In the light of recent developments involving the International Criminal Court’s charges against Putin for Russia’s conduct in Ukraine, it’s important to see the role transitional justice plays in conflict resolution, the Harmoon Center’s, Ronan Tynan asks, “If there is no punishment for Assad for committing some of the worst horrors of our time in Syria, then how can we also expect Putin to be held to account?” Highlighting that events in Syria are far-reaching with a broad global impact as noted by the observations of many analysts regarding the correlations between years of unchecked Russian crimes in Syria and the brazen brutality and inhumanity seen in Ukraine.
An apparatus for holding Assad and the regime to account is also a key stepping stone on the path to peace and as Nawaf Obaid and Joel Rayburn of the Telegraph wrote, “Bringing the perpetrators of war crimes in Syria to justice would help to generate the momentum needed to secure a genuine political settlement to the war in Syria.”
Twelve More Years?
It’s been 12 years of struggle and hardship yet how much longer can the people continue given the burdens of over a decade of war, recent earthquakes and an international community that seems to have grown weary of their plight?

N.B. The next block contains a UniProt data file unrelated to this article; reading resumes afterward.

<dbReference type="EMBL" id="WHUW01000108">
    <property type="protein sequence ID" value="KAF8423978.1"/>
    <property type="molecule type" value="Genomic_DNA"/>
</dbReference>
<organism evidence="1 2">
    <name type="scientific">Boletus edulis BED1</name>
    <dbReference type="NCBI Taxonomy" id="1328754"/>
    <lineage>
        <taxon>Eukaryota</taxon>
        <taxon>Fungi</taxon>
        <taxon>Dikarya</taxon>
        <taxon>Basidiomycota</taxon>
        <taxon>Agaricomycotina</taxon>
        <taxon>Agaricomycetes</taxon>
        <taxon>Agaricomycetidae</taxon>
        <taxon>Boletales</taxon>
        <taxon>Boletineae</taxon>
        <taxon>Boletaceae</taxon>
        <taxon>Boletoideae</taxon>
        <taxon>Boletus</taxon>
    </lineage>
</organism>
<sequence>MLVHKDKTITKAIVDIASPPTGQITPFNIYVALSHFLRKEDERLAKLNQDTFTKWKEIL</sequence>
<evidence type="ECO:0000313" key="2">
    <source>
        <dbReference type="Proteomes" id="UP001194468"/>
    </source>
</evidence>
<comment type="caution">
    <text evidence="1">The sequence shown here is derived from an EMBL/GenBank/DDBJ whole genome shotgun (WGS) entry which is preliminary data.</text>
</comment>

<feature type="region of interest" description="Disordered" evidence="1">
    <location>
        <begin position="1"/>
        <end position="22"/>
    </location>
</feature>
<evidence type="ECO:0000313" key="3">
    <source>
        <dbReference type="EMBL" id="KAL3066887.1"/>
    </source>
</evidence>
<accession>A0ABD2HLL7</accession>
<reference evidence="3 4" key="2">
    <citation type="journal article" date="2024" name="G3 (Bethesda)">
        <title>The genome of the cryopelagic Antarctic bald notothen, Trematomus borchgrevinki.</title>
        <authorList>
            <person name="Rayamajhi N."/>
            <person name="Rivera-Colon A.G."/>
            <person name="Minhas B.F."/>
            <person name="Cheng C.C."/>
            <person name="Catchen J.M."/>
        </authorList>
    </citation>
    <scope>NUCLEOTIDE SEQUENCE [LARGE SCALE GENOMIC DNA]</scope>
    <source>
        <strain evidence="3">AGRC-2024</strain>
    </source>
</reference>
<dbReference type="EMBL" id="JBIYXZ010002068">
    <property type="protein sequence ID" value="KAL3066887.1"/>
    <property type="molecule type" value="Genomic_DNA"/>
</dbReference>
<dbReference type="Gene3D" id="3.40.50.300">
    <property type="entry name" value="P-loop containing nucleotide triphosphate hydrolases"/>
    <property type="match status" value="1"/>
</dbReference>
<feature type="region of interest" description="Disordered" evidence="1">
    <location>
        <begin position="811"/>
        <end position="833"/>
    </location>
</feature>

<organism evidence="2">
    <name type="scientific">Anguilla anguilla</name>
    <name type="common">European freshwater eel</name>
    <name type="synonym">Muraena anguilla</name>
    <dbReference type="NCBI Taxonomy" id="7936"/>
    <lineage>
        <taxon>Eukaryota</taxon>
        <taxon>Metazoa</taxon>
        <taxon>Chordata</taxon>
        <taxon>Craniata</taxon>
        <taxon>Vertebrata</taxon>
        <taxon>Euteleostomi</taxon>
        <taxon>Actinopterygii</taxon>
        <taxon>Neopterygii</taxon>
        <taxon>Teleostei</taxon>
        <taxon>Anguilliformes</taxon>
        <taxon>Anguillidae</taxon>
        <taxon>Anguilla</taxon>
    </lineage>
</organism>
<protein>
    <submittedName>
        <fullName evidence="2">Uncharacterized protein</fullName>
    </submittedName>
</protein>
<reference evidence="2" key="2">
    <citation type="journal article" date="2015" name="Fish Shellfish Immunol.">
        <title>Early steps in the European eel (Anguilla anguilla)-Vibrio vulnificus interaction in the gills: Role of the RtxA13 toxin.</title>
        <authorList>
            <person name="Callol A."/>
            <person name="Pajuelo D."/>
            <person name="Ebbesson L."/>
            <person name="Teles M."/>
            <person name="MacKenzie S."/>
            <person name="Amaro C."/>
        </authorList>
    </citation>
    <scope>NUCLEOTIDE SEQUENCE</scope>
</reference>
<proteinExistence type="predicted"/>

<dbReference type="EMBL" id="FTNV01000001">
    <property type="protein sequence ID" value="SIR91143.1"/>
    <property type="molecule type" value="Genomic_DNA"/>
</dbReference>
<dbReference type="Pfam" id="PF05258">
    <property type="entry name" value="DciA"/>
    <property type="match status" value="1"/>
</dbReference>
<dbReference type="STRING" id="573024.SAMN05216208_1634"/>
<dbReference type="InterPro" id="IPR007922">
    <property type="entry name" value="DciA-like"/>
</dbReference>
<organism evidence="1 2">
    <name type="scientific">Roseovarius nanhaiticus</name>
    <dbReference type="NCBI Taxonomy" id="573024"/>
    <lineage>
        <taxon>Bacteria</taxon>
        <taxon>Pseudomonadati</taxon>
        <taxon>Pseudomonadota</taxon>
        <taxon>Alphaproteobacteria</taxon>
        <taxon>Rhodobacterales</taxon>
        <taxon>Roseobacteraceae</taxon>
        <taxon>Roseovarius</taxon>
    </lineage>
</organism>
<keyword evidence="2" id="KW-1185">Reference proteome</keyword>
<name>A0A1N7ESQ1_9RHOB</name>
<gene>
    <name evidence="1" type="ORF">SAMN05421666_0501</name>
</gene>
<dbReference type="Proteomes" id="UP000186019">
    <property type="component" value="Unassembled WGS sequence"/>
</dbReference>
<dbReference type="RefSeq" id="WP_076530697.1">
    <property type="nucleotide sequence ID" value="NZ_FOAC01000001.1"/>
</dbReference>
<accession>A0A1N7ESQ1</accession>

“We can no longer fight,” Ghajar told L24, “the pressures exerted on the people and the fighters are no longer bearable. From the difficulties of securing a decent living and the lack of job opportunities, the decrease and theft of aid, the failure to secure a good income for the fighters, especially by the factions affiliated with Turkey, and the restrictions imposed on them with regard to launching any battle against the regime.”
While his countryman Ghajar sees the situation as bleak Halabi, defiantly declares, “I’m ready to continue until the end of my life, even if I was martyred, the revolution will remain in our blood, as there is no family that has not made sacrifices. These families cannot forget the killer of their children and the one who displaced them from their homes. They cannot forgive the one who brought mercenary forces from around the world to kill the free Syrian people.”
Al-Sarout said, “It’s okay to continue for another 12 years or more. We are patient, and we will be able to win by our strength, Allah willing, as there are still honest and honorable people who follow the path leading to achieve the goals of the revolution.”
Borell warns that “Denying Syrians’ needs and demands, denying them their dignity, will only waste more time and bring more misery,” yet observes, “they are not giving up and neither are we.” Whether the Syrian people will be able to achieve their goal of freedom and dignity free of Assad or the justice of seeing the regime and its allies held to account is uncertain, yet what is sure is that many still retain the will and desire to continue to resist as has been heard in the last few days in the many towns, villages, and cities of the liberated lands, “the people want to remove the regime!”